Historic Building Rehab Contractor Certification Questionnaire


Over the past year, an informal working group of historic preservation organizations, educators, and advocates have been meeting to design a process by which contractors and others in historic preservation trades (i.e. carpentry, masonry, etc.) can apply for and receive certification that they are skilled and knowledgeable to perform appropriate rehabilitation work on historic properties. In addition to professionals in various building rehabilitation trades and skills, this training also would be available to other professionals such as realtors, planners, Main Street Managers, students, historic homeowners, and interested members of the public. The group’s working model has been the popular Master Gardeners Program.

Why are we doing this?

There are many compelling reasons why a certificate program in historic building rehab trades would be beneficial. There are unmet demands from consumers for contractors, realtors and other who are versed in historic preservation. For example, many homeowners want to hire carpenters to help maintain their historic homes but have trouble finding knowledgeable professionals to work in specialized, traditional trades. Additionally in many markets, home sellers and buyers cannot easily find realtors having a depth of knowledge in the value of historic features such as wood windows or the benefits of historic home ownership. Further, it benefits any company and community to promote energy efficiency, and there are appropriate treatments available to historic homeowners that do not damage historic materials. Finally, the Washington Department of Archeology and Historic Preservation (DAHP) has found that building repair and tourism related to historic preservation generates millions of dollars, helping small businesses. Also, studies show that well-maintained historic properties and districts retain higher property and re-sale values.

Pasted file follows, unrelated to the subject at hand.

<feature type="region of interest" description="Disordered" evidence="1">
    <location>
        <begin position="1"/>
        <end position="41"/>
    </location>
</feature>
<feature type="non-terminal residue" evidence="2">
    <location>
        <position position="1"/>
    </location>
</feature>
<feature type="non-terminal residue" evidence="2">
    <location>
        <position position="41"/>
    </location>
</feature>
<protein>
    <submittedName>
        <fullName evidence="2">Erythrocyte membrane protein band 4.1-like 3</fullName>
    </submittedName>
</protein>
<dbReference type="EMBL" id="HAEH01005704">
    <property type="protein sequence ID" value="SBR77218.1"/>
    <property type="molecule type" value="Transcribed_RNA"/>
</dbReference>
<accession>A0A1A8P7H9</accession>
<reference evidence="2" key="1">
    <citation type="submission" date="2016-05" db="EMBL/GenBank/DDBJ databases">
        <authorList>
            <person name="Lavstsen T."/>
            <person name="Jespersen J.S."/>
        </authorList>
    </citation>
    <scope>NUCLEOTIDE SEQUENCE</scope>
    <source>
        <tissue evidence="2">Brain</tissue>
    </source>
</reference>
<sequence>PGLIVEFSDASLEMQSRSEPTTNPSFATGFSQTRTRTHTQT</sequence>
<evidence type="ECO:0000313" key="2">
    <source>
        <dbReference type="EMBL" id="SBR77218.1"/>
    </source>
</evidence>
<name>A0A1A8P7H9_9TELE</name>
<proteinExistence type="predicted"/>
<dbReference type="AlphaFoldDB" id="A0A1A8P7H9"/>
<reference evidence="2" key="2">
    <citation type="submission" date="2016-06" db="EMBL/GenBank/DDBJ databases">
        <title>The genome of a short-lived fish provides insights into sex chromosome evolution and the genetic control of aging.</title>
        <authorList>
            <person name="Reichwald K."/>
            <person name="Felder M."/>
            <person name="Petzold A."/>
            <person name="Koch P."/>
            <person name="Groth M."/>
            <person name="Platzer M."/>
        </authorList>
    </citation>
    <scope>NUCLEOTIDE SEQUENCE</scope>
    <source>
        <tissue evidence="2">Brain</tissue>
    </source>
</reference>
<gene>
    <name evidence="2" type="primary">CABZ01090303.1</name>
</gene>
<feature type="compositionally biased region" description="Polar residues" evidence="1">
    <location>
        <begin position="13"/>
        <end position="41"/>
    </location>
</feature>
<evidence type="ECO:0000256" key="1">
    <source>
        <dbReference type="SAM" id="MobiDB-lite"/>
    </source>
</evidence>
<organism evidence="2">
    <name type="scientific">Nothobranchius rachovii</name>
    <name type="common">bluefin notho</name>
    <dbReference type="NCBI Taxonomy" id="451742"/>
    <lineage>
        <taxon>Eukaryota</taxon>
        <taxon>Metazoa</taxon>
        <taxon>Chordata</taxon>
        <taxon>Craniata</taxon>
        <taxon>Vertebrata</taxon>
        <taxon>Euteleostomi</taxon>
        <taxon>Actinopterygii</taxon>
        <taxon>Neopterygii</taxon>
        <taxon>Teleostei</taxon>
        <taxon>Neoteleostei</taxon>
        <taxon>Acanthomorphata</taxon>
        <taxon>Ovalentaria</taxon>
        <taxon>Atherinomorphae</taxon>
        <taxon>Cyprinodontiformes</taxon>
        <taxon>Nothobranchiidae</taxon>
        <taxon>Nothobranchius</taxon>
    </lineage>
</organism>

The concept

At this point, the group’s idea is to have the contractor certification program be administered by Washington State University. With its Master Gardener and other similar programs, WSU is a good fit for managing this type of certification program . Prospective contractors would apply to WSU for certification based upon a demonstrated level of training, knowledge, and experience in historic preservation rehabilitation craftsmanship. Prospective contractors would pay an annual fee to WSU to maintain their certification status plus administer the program. Training programs (i.e. workshops, seminars, coursework, on-line courses, apprenticeships, etc.) already are, and would be made available to help prospective contractors understand and learn proper rehabilitation skills and techniques. These programs would also need to be reviewed and certified by WSU as well.

We need your help!

The working group is still very early in organizing the program. That’s why we are looking for your input to help us measure the need for a building rehab contractor certification program and a coordinated preservation trades training effort.

To help us, please take a few minutes to respond to the following questions. Also, you are encouraged to make any additional comments in the space provided at the end. Thank you.
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